Dogs: Nutrition, and Periodontal Disease
Mobile Veterinary Services of Ottawa
170 Booth St., Unit 1, Ottawa, ON, K1R 7W1
Dogs, Nutrition, and Periodontal Disease
My veterinarian spends lots of time talking to me about my dog’s teeth. What do I need to know about periodontal disease and my dog?
Periodontal disease is the most common problem affecting dogs in all age groups. Diseases that affect the oral tissues can cause the teeth to fall out. There are primary organ diseases that can cause oral lesions. Finally, periodontal disease can have a secondary effect on major organs, causing or worsen organ system diseases. The very best way to prevent periodontal disease is daily dental home care, but it is useful to add in effective, evidence-based dental food to provide daily plaque control.
There are key steps to promote oral health in dogs:
- Reduce and control plaque. Plaque is the root cause of periodontal disease in dogs.
- Match plaque control techniques to meet the needs of the individual dog.
- Feed a nutrient profile with an appropriate texture to contribute to oral health.
- Stay ahead of plaque accumulation and schedule professional periodontal therapy as recommended by your veterinarian.
The importance of daily dental home care cannot be over-emphasized. If you are having trouble accomplishing dental home care, the veterinary health care team is ready to help. They can help build your skills by showing you how to remove plaque either using a child’s toothbrush or a surgical gauze wrapped around your finger. It is important not to use human toothpaste to brush your dog’s teeth at home because it is toxic. You need to use toothpaste specifically formulated for dogs and cats.
Eating lots of sugar is associated with dental disease in humans. Is sugar an issue for my dog’s oral health?
Studies have shown that sugars (soluble carbohydrates) do not contribute to plaque accumulation in dogs.
What factors (aside from dental home care) contribute to canine dental disease, and how can I do what’s best nutritionally for my dog’s mouth and teeth?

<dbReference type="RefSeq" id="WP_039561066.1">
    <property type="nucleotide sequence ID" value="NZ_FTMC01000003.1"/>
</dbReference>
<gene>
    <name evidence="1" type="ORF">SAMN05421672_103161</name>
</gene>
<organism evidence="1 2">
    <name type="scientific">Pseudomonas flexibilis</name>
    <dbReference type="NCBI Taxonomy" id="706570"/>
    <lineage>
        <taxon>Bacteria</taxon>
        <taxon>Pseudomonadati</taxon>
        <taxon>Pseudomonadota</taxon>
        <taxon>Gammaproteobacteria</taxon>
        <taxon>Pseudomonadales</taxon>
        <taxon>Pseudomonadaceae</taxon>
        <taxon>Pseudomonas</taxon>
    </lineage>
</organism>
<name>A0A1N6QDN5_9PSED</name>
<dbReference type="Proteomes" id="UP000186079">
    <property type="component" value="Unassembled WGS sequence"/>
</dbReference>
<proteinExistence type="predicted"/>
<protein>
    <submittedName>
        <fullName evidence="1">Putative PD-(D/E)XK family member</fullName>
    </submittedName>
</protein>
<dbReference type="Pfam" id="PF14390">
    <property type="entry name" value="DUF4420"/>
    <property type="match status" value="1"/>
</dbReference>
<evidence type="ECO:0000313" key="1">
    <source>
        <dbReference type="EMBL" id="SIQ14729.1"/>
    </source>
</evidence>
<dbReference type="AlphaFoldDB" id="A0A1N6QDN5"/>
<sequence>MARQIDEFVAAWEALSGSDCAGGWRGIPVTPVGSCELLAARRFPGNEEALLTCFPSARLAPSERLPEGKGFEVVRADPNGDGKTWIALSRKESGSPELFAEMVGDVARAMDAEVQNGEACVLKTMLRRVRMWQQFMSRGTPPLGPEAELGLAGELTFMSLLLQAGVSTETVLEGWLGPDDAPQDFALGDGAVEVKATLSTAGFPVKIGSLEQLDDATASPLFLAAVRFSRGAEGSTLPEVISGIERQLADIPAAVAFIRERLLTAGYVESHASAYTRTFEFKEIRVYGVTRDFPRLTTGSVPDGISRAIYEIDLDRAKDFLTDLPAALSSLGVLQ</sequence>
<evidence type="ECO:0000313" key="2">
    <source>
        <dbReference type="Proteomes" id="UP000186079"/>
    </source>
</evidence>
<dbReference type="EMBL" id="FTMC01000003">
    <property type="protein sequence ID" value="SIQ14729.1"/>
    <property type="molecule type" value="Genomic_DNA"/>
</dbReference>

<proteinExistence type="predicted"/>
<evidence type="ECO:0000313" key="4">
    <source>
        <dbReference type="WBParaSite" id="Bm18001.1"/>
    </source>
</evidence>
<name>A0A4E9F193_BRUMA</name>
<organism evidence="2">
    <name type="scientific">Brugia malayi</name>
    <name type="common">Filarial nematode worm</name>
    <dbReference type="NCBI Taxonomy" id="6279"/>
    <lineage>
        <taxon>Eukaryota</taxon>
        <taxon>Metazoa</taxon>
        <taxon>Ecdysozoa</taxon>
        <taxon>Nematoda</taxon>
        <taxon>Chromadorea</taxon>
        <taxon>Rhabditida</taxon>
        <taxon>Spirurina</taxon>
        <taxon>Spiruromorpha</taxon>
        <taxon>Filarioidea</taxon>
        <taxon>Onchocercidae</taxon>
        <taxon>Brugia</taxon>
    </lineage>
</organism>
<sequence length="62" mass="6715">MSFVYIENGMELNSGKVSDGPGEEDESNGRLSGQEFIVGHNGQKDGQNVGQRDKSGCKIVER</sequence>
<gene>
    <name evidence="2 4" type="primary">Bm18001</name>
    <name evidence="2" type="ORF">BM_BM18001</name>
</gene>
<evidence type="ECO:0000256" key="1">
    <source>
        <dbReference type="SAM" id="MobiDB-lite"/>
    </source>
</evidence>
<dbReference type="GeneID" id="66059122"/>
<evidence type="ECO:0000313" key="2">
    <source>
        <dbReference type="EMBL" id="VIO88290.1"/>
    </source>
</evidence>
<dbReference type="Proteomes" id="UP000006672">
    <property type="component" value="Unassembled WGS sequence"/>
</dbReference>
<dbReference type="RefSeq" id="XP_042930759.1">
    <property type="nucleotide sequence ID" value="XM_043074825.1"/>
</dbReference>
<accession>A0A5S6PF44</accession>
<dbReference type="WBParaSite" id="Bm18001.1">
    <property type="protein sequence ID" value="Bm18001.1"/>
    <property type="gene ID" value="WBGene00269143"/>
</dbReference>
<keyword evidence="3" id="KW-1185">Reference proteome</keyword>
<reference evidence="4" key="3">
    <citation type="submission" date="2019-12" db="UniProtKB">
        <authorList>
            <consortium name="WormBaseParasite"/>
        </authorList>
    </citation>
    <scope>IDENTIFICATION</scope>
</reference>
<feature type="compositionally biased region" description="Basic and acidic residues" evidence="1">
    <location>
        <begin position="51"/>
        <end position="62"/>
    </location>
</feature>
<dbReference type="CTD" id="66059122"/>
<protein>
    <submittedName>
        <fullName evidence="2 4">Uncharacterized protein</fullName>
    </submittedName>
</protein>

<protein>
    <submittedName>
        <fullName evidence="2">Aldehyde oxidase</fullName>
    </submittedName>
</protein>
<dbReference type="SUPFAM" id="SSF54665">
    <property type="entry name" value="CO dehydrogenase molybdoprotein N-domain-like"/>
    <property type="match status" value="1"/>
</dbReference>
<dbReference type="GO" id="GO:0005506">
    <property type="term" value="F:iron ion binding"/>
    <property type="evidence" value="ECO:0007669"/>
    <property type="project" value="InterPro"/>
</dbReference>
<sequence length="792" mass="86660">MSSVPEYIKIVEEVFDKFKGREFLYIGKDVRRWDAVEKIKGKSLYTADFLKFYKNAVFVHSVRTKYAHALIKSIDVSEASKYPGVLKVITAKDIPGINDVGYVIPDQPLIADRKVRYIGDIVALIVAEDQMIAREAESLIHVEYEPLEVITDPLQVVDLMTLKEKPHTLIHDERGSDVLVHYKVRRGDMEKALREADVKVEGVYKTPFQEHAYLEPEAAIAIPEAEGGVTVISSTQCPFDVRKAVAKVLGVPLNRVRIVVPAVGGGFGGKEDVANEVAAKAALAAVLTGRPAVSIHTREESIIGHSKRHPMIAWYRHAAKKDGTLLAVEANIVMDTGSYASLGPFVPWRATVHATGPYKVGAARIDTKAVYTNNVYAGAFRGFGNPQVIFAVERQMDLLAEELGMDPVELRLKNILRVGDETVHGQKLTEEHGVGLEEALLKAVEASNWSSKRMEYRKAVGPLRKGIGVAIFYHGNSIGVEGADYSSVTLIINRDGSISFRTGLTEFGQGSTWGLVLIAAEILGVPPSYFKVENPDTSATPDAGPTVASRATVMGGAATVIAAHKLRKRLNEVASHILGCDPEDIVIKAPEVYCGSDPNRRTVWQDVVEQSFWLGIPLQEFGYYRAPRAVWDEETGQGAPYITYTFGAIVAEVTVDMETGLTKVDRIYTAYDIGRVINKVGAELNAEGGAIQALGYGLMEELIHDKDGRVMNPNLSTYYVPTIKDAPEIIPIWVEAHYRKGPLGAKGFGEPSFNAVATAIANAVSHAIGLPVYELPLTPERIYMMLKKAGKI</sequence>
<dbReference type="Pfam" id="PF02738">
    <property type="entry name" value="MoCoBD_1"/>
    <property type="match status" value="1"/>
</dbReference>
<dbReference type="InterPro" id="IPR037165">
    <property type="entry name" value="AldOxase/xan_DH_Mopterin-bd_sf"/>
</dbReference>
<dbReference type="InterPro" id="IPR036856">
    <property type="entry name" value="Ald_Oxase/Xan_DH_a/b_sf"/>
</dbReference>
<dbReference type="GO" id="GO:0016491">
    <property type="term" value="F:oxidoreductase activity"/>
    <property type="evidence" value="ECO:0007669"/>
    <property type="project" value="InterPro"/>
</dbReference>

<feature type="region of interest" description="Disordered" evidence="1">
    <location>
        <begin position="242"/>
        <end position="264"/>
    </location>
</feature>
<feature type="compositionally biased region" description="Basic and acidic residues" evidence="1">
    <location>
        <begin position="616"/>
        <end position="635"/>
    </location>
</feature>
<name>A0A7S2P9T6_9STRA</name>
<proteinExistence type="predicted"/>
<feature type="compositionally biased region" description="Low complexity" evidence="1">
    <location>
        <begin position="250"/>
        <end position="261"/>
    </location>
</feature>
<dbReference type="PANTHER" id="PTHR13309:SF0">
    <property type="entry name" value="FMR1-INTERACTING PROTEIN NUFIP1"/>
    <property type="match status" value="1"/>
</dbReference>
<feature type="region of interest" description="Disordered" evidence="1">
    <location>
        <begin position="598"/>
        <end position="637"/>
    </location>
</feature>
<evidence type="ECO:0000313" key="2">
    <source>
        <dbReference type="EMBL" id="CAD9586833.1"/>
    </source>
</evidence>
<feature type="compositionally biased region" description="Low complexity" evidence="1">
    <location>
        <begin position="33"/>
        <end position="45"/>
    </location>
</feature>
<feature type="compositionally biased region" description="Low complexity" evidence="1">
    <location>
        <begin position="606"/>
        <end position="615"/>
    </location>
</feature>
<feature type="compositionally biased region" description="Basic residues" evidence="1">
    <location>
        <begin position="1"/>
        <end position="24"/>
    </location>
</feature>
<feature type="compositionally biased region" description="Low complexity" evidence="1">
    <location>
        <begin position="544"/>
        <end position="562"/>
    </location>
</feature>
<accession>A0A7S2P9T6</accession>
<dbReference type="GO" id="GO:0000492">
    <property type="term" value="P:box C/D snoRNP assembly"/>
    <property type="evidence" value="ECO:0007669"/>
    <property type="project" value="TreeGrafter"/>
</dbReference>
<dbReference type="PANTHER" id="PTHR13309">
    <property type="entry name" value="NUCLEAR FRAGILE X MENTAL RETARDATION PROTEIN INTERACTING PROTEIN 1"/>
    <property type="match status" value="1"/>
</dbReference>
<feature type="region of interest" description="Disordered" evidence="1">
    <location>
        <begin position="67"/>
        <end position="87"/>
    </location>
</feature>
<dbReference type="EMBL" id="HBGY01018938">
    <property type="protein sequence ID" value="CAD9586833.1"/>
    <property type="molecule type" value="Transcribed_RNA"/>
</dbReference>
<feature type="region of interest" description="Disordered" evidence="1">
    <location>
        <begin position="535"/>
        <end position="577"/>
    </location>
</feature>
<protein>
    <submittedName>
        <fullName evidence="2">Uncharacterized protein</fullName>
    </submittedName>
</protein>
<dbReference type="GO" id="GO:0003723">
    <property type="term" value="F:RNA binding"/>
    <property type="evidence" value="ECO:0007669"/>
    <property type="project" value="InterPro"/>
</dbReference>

The specific risk factors that can contribute to periodontal disease in dogs include:
- Breed. Toy breeds, small dogs, and dogs with short muzzles are prone to overcrowding and rotation of teeth, as well as misalignment.
- Age. The older the dog, the longer dental disease has to accumulate.
- Immune system health. A healthy immune system contributes to a healthy mouth.
Nutrition can contribute to preventing periodontal disease and gingivitis. The food’s texture and make-up can affect the environment of the mouth. It can help maintain tissue integrity, stimulate saliva production, alter plaque bacteria metabolism, and provide mechanical cleansing of tooth surfaces. It was commonly recommended to feed dry dog food to prevent periodontal disease in dogs. However, in clinical studies, dry food alone did not contribute to improved oral health. This points out the importance of choosing a nutrient profile that has been developed to enhance oral health.
How can I know if the food I am choosing for my dog will actually contribute to his oral health?
Your veterinarian can make a specific nutritional recommendation of a product proven to be effective in enhancing canine oral health.
The Veterinary Oral Health Council (VOHC) was established in 1997 in order to provide an independent and objective means of evaluating and recognizing products developed to interrupt plaque accumulation. It evaluates data generated in clinical studies performed with VOHC-approved protocols. In addition, the VOHC has two levels of award: plaque control and tartar control. Plaque is the primary cause of periodontal disease, so look for the VOHC seal that specifies plaque control. It is also important to use these nutritional products in a way that achieves their best performance. That generally means daily use for every meal. In other words, mixing it with another product will dilute the effects and prevent it from doing the best job to enhance your dog’s oral health.
Dental food kibbles are built differently from conventional kibbles. They are bigger, forcing the dog to actually chew them. The kibbles act like a squeegee, swiping the plaque from the tooth as the dog bites through them.
How can I find out what canine nutrient profiles have earned the VOHC seal for plaque control?
A complete list of all products (not just food) that have been awarded the VOHC seal is available at www. vohc.org.
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